Polaris Wireless, provider of E911 location solutions, expects to launch its hybrid solution with a Tier 1 U.S. wireless operator in the first quarter of 2016, the company revealed in an ex-parte filing with the FCC. The filing does not identify the operator with which it will launch.
Earlier this year, the FCC voted to adopt new rules intended to improve how first responders locate people who dial 911 on their wireless phones from indoor locations, including in multi-story buildings. Finding callers inside buildings has been a big problem for the industry, in part because satellite-based systems can't penetrate inside buildings, yet more calls are originating indoors.
Specifically, Polaris said in its filing that it will launch its measurement-domain and position-domain hybrid solution, which uses cellular, augmented global navigation satellite system (A-GNSS), observed time difference of arrival (OTDOA) and other technologies with the Tier 1 operator. Polaris also has commercialized its accurate vertical height "z-axis" solution for public safety applications and completed live trials with federal, state and local law enforcement agencies and international security organizations, the filing states.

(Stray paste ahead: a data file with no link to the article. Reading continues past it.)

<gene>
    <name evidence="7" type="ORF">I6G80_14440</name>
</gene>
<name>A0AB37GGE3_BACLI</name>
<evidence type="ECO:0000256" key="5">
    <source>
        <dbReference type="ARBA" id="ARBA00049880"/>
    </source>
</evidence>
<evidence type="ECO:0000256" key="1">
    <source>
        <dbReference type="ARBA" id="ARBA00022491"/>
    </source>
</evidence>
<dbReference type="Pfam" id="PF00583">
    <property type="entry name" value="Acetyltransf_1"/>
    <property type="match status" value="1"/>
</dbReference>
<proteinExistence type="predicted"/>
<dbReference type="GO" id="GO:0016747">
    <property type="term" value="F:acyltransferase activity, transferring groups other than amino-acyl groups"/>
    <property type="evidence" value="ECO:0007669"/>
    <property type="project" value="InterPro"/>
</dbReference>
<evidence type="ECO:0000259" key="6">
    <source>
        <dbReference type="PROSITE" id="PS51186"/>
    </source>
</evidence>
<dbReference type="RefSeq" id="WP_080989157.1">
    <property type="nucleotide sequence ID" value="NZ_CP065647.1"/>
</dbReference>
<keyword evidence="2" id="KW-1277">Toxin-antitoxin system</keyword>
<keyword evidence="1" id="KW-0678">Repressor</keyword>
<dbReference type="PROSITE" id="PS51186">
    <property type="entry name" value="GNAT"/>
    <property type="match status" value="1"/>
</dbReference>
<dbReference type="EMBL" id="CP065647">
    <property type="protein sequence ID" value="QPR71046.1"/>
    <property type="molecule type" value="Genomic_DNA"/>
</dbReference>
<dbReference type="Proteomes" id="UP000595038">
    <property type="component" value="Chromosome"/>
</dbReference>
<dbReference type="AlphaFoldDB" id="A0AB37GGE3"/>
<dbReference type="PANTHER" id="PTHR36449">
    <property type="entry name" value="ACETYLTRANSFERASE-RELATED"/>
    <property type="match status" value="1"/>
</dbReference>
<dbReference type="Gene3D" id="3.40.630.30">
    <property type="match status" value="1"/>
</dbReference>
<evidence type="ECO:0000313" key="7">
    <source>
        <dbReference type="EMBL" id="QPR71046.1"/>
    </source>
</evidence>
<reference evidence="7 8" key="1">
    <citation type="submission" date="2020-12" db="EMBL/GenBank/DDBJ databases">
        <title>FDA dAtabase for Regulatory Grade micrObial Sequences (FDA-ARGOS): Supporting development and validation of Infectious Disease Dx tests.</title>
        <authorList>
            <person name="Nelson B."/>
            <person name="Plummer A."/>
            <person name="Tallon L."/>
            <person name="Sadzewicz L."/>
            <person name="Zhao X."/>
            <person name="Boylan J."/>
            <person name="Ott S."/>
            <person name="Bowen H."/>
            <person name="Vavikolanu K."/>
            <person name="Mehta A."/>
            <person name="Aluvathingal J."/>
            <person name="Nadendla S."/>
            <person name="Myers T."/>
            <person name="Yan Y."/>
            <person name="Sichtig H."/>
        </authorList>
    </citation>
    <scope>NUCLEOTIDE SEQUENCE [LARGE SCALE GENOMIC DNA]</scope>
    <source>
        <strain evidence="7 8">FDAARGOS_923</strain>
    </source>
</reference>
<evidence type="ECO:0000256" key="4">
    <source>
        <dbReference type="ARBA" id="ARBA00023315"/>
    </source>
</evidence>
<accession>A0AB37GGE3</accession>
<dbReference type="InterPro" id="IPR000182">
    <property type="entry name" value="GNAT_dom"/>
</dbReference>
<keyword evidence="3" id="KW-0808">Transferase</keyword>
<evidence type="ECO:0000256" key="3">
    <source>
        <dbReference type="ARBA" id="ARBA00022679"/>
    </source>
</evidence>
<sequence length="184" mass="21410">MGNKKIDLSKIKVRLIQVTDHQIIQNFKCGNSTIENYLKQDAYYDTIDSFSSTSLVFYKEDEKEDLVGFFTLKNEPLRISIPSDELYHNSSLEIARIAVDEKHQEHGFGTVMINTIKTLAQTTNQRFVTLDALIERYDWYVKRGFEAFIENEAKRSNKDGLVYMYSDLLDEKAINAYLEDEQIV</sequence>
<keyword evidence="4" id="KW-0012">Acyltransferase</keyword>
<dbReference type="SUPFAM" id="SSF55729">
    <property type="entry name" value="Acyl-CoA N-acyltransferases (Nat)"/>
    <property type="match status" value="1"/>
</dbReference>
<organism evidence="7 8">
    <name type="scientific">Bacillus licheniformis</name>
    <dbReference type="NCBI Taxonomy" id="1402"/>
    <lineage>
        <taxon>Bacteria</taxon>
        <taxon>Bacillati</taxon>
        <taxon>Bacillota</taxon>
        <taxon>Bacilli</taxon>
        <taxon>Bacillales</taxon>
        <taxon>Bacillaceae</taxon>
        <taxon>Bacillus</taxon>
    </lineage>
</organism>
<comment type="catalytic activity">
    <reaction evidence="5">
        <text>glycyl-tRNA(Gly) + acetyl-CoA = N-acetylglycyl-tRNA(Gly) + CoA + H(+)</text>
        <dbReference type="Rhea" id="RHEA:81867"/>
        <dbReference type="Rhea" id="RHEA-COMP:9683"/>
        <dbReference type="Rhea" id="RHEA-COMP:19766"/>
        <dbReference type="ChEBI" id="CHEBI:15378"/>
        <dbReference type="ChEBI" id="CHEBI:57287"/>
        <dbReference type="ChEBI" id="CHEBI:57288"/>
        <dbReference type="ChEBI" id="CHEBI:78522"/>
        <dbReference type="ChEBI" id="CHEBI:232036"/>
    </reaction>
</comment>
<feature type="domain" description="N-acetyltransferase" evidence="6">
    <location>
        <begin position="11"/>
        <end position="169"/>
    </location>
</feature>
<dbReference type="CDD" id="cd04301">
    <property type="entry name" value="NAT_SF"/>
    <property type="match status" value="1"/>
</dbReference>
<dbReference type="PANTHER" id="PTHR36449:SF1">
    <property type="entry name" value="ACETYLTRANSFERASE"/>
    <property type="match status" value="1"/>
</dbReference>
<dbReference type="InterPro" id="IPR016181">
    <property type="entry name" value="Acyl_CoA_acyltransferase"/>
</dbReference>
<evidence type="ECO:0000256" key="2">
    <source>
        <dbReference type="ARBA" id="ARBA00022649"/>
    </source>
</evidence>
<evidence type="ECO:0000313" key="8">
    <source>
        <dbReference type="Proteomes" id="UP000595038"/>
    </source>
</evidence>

Polaris says it has deployed its WLS/A-GPS position-domain hybrid solution on 2G and 3G networks domestically and on 2G, 3G and 4G networks internationally. Because Polaris doesn't currently serve any of the four nationwide carriers, it wasn't given an opportunity to participate in a first phase of the test bed.
The objective of the first test bed is for nationwide carriers to demonstrate their compliance with interim benchmarks. Polaris currently does serve non-nationwide carriers. The company is optimistic, however, that it will be allowed to participate in a second phase of testing designed for next-generation technologies.
When the FCC adopted its new indoor location rules, it noted that "no single technological approach will solve the challenge of indoor location, and no solution can be implemented overnight." As a result, the FCC said the new requirements let carriers "choose the most effective solutions and allow sufficient time for development of applicable standards, establishment of testing mechanisms and deployment of new location technology."
Debate over which location solutions best meet the needs of the wireless operators, dispatchers, first responders and consumers has been ongoing for years. But Bhavin Shah, vice president of marketing and business development at Polaris, told FierceWirelessTech there's now general agreement that one technology can't solve it all, and a combination of technologies is required when considering all the different types of devices, indoor and outdoor environments and the difficulty GPS faces in certain environments.
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